You never had to wake up in the dark. it was the thing Karl had liked best about being confined. The Quiet Room. The place they put you when they didn’t know. The place you put yourself when you did.
IT WAS ALL RATHER AMUSING. The rolling eyes, the whirl of motion; the way Uncle Gus had screamed blue murder and begun to jerk around the room like a mad cartoon.
That was the sound of NOW.
The sound of movement.
AN EXCLAMATION from the living room. A sightless hand with an alarming mouth had tripped upon all important purse, crushed, the way its owner had lived, flat, behind a velvet couch cushion. Relatives mill about like cattle, having nothing more to search for. people begin to eat, the thin following the obese, who, by virtue of mathematics and physical girth, hold the others, the weaker among them, at bay. Several of the men drink beer, Uncle henry, Uncle Clem, Grandpa Joe, all of them healthy, robust. Leo, a next door neighbor, clicks on the television, a talk show, with the mouths turned to murmur.
Boredom. Tea. Cookies.
Mrs. Husure passes through the hall, a wonderful woman in a perpetual thin-faced nervous pace. He tried very hard not to look at this woman, but the living were hard not to look at. A woman Karl had never seen before shoved her face into the kitchen; it hung there above the tile like a small rouged balloon, unstrung and smiling.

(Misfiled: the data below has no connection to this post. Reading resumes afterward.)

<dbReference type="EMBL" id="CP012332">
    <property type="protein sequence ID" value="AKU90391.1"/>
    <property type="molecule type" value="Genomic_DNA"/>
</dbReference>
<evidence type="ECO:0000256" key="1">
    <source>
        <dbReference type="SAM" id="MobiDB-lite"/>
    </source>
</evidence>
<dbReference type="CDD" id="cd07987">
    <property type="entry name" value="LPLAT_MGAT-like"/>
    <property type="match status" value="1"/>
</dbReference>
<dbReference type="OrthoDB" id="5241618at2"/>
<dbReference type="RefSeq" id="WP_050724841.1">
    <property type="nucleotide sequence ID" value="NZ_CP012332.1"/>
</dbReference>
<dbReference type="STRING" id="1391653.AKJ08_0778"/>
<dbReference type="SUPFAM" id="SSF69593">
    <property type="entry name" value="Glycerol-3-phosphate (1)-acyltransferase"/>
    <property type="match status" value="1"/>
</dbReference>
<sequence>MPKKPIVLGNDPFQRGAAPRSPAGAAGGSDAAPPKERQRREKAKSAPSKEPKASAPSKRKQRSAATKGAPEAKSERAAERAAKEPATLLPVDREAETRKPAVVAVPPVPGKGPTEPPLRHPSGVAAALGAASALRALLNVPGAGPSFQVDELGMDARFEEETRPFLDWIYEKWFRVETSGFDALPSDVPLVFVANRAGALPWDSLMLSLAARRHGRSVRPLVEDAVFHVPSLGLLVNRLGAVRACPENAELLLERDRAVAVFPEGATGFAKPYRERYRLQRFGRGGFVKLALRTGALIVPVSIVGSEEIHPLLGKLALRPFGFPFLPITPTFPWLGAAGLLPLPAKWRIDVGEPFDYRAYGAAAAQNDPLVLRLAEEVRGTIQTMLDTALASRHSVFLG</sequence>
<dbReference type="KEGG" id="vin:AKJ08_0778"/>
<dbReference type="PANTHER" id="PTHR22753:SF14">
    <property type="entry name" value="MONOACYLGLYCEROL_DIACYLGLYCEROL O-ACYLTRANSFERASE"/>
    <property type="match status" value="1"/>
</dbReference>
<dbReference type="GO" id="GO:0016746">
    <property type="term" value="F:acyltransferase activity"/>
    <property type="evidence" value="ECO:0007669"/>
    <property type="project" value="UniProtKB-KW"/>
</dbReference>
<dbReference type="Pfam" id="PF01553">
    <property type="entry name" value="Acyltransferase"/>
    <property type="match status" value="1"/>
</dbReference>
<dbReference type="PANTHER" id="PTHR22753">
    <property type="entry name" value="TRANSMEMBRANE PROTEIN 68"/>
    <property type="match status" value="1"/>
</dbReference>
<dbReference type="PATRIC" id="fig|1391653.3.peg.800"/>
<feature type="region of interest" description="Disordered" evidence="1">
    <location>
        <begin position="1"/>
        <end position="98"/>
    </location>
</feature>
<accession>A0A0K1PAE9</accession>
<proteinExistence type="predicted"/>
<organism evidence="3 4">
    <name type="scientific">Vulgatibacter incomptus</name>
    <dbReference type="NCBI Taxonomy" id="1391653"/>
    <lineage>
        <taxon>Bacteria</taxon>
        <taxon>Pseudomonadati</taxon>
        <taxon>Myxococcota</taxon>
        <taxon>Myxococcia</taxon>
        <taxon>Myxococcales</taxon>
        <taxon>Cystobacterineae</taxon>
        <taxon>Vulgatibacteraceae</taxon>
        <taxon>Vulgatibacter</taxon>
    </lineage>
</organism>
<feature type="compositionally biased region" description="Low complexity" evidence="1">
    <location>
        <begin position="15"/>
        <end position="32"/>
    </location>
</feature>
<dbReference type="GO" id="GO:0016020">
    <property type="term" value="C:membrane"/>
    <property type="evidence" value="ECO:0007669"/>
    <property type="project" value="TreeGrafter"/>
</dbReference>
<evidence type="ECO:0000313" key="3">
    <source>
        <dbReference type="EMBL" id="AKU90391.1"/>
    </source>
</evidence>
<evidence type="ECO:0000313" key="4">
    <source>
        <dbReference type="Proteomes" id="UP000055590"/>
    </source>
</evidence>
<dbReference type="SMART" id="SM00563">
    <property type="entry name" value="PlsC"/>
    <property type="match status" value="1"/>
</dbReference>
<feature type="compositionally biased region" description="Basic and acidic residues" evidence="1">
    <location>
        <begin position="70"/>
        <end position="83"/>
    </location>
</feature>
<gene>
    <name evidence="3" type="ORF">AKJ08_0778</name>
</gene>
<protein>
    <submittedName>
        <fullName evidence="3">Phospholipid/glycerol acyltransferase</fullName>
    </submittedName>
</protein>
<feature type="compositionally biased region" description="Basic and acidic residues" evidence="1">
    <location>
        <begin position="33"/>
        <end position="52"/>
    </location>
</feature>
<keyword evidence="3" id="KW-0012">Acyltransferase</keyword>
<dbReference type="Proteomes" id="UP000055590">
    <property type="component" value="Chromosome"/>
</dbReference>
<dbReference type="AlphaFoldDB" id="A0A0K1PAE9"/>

“We found it!” screamed the new, perpetual Mrs. Husure. she thanked God; she crossed the floor, pressing something thick and green into the palm of Karl’s hand. Tick of clocks and time. there was an awkward pause, and then, her smile falling just a bit — twitch of the lid, lashes, eye’s rapid birds — Mrs. Husure added, “We found this with the rosary. We thought you might need it, given the circumstances…” she was looking at him idiotically, the way people will at such times, not knowing what to say or do, no script, unable to improvise, empty-headed, confused, dull, ordinary, human. Karl wondered if she knew about the dark flower unfolding in her brain, if she had any idea how slim her chances were, anyone’s chances, for that matter; the world being a cat, and life a hummingbird, being a shadow and a doubt. He could picture it there, this flower unfolding, growing twining, could feel it there, and the microbes multiplying in her belly, a swarm and beyond, and in everyone. He could easily see her lying face down in a ditch along a hot stretch of rod somewhere, becoming part of the earth again. She would be better off that way, Karl reasoned. he wanted to tell her this. But he did not tell her. To tell her would be futile; to tell her would mean kicking and screaming, promises, and lies. Mrs. Husure, the old one, the slow one, thought just then that Karl resembled the awfully attractive actor she had seen in a film the night before, whatshisname, the one she loathed and was forever seeing on the tv. She was always seeing people this way, late at night, when the shades were drawn and sleep would not come. She had often seen her husband this way. But it was not night now, and the shades were not drawn, and she had always been fond of Karl; especially when the newly risen sun lit up his hair with a halo and turned him into a film star.
“We all loved her,” Mrs. Husure stated, with an air of finality. “It’s a shame, a real shame,” she said. and then she was gone. Another woman, disappearing down another corridor.
Karl said “thanks” to the place she had just vacated.
(Speak to her as if she were still here; we’ll fix that later.)